A squad is a one-to-many command structure, with one commander at the top, and his followers underneath him. Each squad receives its own chat channel, which all members can see, but which only accepts chat from the commander. Normal members can only see what the commander says and cannot speak back.
Additionally, commanders gain access to a small set of squad map markers, which they may place on the map just like their normal party waypoint. All squad members will see these markers on their maps and compass. They represent orders such as “attack,” “defend,” “rally,” and “bring supply.”
We made squad communication flow in one direction because we wanted to keep it as simple as possible. We discussed complex hierarchical command structures, but decided they would be too difficult to learn and use. Joining a squad is simple and fast, and allows players to jump into the action right away with clear goals. Players in a squad shouldn’t feel alone or lost in the massive and hostile WvW landscape.
Joining a squad is just as easy as sending a whisper or a party invite. Simply select a teammate and right-click their portrait. If they’re in a squad, you’ll see an option to join their squad. Click that and you’re in! The commander doesn’t have to approve your request—you can join and leave freely. It doesn’t matter whether you click on a commander or a squad member. You’ll join the same squad as the person you clicked on, so you don’t have to worry about chasing down a commander in order to join a squad. In the party menu on the quick-launch bar, there’s a small squad panel. “Joining a squad is just as easy as sending a whisper or a party invite…”From there, you can leave the squad you’re in if you want to join a different one, or if you’re just done for the day.
This same panel can be used if you desire to become a commander yourself. When not in a squad, you’ll have the option to create one. Creating a squad will make you a commander. You’ll receive a special map marker that other players can see, and you’ll have an icon over your head that lets teammates around you know that you’re a commander. The icon is not visible to members of other squads, but it is visible to your squad’s members, other commanders on your team, and players not in a squad so that they can easily identify you. Once you’re a commander, you’ll have the ability to speak into your squad channel and place order markers on the map for your members. It’s definitely nice to strut around with your special commander icon, but being in charge is also a big responsibility. The right to become a commander must be earned.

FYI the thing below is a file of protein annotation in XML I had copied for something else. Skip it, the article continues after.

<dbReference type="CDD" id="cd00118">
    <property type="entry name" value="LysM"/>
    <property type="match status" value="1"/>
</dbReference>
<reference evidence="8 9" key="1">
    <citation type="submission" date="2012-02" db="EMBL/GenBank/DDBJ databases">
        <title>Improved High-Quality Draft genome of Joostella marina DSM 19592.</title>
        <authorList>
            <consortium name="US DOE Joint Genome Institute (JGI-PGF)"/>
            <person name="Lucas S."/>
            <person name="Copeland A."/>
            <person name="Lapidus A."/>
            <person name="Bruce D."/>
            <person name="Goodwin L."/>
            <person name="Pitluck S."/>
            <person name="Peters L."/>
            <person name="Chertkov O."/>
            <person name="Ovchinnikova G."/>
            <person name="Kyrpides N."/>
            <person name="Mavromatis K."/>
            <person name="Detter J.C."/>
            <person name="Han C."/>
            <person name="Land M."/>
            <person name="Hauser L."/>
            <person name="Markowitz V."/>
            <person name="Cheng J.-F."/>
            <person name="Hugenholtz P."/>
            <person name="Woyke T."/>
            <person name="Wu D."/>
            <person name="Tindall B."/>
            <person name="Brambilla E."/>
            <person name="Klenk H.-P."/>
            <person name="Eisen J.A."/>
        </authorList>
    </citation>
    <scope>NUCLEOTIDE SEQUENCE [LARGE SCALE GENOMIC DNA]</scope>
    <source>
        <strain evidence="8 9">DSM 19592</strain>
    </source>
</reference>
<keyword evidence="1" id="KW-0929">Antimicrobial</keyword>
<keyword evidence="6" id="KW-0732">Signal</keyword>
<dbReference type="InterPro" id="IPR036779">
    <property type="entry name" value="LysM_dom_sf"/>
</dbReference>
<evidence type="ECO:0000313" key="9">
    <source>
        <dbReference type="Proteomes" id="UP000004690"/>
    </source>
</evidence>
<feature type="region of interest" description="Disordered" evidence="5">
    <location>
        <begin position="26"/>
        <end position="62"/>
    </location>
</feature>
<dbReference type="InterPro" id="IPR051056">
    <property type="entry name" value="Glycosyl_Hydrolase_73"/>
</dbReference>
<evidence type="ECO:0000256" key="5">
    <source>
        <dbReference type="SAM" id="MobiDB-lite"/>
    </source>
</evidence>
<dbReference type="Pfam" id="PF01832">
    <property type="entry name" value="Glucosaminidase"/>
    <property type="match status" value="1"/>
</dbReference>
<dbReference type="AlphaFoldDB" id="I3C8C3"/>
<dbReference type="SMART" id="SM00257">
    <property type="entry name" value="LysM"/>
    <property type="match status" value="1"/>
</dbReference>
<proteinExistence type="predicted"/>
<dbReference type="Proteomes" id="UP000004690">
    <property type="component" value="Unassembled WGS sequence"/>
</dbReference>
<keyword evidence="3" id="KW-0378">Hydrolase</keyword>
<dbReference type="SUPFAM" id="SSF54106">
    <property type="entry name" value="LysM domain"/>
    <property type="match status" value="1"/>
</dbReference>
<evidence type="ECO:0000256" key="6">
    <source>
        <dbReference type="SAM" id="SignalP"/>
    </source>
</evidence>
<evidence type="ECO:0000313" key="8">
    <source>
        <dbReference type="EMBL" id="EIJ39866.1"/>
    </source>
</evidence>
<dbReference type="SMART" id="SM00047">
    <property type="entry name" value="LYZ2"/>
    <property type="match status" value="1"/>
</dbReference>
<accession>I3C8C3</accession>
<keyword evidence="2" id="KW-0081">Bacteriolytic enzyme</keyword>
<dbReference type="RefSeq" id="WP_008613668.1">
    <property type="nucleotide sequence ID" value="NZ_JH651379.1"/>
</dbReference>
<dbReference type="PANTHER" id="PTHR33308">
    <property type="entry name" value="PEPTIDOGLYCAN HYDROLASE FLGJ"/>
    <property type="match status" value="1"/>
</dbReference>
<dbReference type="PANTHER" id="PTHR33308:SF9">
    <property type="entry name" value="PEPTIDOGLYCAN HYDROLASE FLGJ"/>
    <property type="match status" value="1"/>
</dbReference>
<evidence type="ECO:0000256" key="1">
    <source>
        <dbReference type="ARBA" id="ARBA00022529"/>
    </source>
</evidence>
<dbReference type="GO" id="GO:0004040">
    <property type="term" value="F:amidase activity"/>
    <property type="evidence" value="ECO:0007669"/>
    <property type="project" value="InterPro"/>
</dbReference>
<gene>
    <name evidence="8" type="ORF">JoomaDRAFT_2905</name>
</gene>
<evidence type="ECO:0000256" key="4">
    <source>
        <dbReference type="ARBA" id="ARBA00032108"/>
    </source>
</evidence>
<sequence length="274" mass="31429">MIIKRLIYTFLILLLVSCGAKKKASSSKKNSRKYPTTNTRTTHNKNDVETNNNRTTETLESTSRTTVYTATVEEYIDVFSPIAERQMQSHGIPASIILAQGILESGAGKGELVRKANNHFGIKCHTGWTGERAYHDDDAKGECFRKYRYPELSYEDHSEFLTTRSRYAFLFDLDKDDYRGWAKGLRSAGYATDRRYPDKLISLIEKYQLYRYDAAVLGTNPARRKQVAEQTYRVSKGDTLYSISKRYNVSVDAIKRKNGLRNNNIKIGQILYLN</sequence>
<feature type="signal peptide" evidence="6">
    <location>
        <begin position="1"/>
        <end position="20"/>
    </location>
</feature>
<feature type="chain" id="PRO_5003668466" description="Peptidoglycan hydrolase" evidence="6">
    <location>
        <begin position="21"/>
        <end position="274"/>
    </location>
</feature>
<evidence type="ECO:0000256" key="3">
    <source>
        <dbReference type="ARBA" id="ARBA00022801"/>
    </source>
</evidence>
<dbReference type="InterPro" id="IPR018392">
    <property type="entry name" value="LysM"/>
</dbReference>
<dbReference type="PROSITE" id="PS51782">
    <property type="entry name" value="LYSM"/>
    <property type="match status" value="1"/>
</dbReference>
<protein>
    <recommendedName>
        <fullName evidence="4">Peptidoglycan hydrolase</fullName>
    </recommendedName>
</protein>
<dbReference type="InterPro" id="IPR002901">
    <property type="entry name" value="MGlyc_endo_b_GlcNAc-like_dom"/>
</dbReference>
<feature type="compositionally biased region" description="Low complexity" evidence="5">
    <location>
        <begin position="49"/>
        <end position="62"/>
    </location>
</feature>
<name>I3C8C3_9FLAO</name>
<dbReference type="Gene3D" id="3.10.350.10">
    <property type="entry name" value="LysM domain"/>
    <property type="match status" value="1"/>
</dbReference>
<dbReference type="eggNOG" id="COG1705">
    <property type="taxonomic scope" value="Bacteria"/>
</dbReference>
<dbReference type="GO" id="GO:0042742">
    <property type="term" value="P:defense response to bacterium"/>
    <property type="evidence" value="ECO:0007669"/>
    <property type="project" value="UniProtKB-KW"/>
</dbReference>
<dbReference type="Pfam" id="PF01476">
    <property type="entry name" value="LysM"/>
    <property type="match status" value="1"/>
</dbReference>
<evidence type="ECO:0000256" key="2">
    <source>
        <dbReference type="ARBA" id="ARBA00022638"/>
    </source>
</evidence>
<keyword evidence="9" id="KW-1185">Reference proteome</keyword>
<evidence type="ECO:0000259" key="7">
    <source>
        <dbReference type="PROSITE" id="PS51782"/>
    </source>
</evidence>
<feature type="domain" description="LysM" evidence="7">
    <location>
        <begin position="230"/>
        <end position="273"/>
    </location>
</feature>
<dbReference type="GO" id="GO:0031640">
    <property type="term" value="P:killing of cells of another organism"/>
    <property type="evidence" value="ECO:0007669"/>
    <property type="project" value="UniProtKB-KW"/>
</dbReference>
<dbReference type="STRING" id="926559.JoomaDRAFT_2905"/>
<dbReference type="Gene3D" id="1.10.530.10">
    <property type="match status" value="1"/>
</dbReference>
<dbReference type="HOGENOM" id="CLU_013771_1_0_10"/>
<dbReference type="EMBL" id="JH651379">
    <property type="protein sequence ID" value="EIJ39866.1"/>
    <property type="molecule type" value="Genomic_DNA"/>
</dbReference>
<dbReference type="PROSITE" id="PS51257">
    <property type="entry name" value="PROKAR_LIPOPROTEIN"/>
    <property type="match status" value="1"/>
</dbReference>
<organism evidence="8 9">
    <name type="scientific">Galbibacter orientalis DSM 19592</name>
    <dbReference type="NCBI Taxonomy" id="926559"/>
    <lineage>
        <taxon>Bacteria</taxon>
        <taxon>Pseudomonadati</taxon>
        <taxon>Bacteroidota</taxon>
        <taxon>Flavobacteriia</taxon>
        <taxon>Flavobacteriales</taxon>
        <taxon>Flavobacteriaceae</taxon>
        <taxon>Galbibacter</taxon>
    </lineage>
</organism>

In each team’s portal keep in their home map, and in the major cities, there is a Master Strategist merchant. For a substantial sum of gold, you can buy a manual that grants you the right to become a commander when used. This is a permanent right, so the manual only needs to be bought once for each character. The hefty gold cost is in place because we want to discourage people who aren’t really interested in being leaders on the battlefield from becoming commanders. The high cost also makes it likely that any commander you see knows the game well. We decided that gold would be a more fitting restriction for this than character level, because experienced players who start new characters will still have the gold required to buy the manual.
All of these communication features make WvW operations easier, but they will also be helpful for big PvE events as well. That’s exactly why the squad system is currently usable in both WvW and PvE maps. It works the same way no matter where you are, so whether you’re attacking a keep or teaching a big dragon bully a lesson, you can squad up to help get the job done. As with all our features, we’ll continue to polish and adjust squads as necessary to make sure they provide what is needed and fulfill their purpose well. In the meantime, I’ll be looking forward to seeing all of you commanders out there bravely lead your squads into battle.